Unmanned aircraft, once reserved for clandestine military operations, are now everywhere. These drones, fixed with high-definition cameras, are used to record video, survey crops and wind farms, herd livestock and conduct search-and-rescue operations. Some day, drones could be used to deliver goods, everything from pizza and beer to socks and shoes.

But while the technology steadily improves, and falls in price, regulation in the United States lags behind. The Federal Aviation Administration has missed several deadlines for proposing new rules on drones, and now those rules are not likely to be finalized until “2017 or later,” according to the Government Accountability Office.

That is much too long a delay for devices that are fast becoming common despite the restrictions now in place, and for which a huge international market exists that is quickly leaving U.S. companies behind.

For now, the commercial use of drones is prohibited by FAA policy, except in the extremely rare cases the FAA has allowed them to be used in filmmaking. Hobbyists who use drones for their own enjoyment are governed by the same regulations that cover model airplanes, which must be kept under 400 feet in altitude, away from aircraft and airports, and within sight of the user.

That hasn’t stopped the use of drones, however; it’s just pushed it under the radar, so to speak.

The FAA, which is busy regulating manned aircraft, has little time and few resources for tracking commercial use of drones. In fact, in the 13 months preceding July 2013, the FAA conducted just 17 enforcement actions on drone operators and issued just one fine. The operators, even those working unlicensed on large Hollywood productions, have little worry of getting caught.

Hobbyists have even less oversight, despite a few high-profile incidents in which aircraft have been buzzed and people hurt by wayward drones.

What the FAA’s commercial ban has done is limit the participation by U.S. companies in what is sure to be a multibillion-dollar industry.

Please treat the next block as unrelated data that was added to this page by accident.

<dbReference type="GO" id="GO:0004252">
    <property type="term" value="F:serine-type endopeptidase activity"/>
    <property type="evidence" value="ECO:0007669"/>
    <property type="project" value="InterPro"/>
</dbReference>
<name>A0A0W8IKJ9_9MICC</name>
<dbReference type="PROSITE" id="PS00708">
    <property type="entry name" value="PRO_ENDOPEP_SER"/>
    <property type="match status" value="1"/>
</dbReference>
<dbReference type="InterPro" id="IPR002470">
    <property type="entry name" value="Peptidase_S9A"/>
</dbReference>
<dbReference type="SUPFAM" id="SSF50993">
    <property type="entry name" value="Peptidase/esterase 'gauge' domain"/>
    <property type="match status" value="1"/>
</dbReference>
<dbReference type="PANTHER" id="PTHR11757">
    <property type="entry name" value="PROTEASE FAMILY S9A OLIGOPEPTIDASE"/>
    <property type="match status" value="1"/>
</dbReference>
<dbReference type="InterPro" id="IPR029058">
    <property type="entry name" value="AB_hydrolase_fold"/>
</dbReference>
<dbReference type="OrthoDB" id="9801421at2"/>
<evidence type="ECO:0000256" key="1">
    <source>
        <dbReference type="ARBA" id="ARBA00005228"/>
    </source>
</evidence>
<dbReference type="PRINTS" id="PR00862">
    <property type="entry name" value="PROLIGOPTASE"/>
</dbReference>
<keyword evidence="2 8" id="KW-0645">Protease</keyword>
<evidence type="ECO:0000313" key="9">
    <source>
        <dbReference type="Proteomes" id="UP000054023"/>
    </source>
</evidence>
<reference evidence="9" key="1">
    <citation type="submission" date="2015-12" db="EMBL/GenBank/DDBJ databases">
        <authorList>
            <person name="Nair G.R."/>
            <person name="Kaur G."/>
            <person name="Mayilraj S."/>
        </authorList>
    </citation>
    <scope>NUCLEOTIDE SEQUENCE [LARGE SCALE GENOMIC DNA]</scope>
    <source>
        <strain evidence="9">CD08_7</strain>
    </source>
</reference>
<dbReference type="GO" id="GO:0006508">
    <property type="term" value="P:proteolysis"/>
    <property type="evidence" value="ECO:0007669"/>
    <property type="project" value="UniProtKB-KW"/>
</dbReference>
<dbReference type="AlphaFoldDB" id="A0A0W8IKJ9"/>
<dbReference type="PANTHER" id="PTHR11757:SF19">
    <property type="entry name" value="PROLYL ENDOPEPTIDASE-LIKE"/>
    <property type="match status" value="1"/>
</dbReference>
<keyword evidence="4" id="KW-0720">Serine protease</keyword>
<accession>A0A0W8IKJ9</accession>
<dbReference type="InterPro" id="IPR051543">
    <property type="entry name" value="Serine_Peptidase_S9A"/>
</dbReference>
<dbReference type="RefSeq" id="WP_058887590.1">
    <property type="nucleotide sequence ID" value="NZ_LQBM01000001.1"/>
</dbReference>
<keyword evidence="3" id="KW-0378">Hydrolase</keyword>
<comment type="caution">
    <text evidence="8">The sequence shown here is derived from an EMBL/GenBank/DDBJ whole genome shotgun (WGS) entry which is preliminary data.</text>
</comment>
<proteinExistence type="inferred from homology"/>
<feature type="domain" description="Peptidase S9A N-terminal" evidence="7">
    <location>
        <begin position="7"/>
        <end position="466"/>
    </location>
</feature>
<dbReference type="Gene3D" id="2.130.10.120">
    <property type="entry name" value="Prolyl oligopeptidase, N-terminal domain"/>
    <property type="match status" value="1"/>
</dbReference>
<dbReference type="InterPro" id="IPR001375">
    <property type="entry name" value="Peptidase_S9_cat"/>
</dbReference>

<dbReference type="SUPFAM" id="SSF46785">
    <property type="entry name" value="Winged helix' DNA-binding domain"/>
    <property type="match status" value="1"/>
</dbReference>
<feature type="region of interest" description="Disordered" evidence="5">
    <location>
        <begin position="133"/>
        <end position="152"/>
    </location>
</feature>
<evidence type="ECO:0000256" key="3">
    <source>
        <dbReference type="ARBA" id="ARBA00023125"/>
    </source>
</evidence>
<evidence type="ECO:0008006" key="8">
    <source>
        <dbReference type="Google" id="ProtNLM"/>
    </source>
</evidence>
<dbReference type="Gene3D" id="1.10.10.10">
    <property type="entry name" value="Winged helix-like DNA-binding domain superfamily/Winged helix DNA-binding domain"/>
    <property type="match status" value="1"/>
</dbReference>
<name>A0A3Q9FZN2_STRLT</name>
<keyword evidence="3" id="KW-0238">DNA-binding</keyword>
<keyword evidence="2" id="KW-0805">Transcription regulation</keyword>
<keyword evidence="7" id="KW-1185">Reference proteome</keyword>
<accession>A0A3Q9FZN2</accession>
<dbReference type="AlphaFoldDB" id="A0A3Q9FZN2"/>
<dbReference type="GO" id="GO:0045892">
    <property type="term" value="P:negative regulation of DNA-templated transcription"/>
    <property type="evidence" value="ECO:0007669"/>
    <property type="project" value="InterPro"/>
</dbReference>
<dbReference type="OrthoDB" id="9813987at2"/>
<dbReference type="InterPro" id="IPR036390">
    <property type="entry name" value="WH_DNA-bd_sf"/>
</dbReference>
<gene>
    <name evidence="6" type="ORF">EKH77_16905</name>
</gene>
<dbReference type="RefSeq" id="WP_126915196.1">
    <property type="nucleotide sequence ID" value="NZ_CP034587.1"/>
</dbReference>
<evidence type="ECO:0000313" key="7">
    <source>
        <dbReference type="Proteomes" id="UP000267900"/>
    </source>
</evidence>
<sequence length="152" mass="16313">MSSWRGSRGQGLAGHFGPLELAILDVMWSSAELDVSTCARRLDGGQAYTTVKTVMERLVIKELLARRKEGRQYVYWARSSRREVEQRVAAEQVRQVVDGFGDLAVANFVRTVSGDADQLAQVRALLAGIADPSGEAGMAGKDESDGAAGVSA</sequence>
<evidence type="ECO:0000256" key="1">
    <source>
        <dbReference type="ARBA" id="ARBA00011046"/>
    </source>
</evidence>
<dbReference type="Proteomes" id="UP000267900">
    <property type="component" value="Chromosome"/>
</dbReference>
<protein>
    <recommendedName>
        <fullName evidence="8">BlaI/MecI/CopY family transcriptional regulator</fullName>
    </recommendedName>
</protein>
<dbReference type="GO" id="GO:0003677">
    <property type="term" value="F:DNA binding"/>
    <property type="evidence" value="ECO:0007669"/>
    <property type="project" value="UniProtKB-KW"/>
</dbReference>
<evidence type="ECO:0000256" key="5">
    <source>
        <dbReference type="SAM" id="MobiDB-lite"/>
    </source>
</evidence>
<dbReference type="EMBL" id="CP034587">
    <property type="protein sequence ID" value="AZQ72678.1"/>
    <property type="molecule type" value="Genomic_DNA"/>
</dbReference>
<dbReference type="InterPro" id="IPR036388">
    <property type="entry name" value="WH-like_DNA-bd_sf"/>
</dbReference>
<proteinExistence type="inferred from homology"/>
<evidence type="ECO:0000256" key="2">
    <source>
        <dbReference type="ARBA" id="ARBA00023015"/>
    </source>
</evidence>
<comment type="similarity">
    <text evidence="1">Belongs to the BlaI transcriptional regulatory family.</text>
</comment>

The applications for unmanned aircraft are nearly endless. Amazon and Google want to use drones to deliver consumer goods. Domino’s wants to use them to deliver pizza. One German company uses drones to produce 3D models of roads and buildings for engineering purposes, doing in three 10-minute flights what once took two days to make an inferior model.

According to reports, U.S.-based companies, hindered by the regulations that restrict test flights and exporting, are moving operations abroad. The ones staying here are facing funding issues and losing ground quickly to competitors in Europe and China.

U.S. companies will continue to lose ground, and the illicit use of drones will continue to rise, until the FAA sets rules that make sense.

There is, for instance, no reason that commercial users should be limited so much more than hobbyists. The issue is safety, not use, and drone weight limits, strict no-fly areas and hefty fines should keep fliers in line.

Also, surveillance laws already in place may already cover privacy concerns, and if they don’t, lawmakers should address the laws’ shortcomings.

These rules should be put in place soon, not two years from now. Drones, once prohibitively expensive, are now available for less than a wide-screen TV, and their use will only grow. The FAA — and if not, Congress — needs to get ahead of that growth, and let U.S. companies play a more active role in it.

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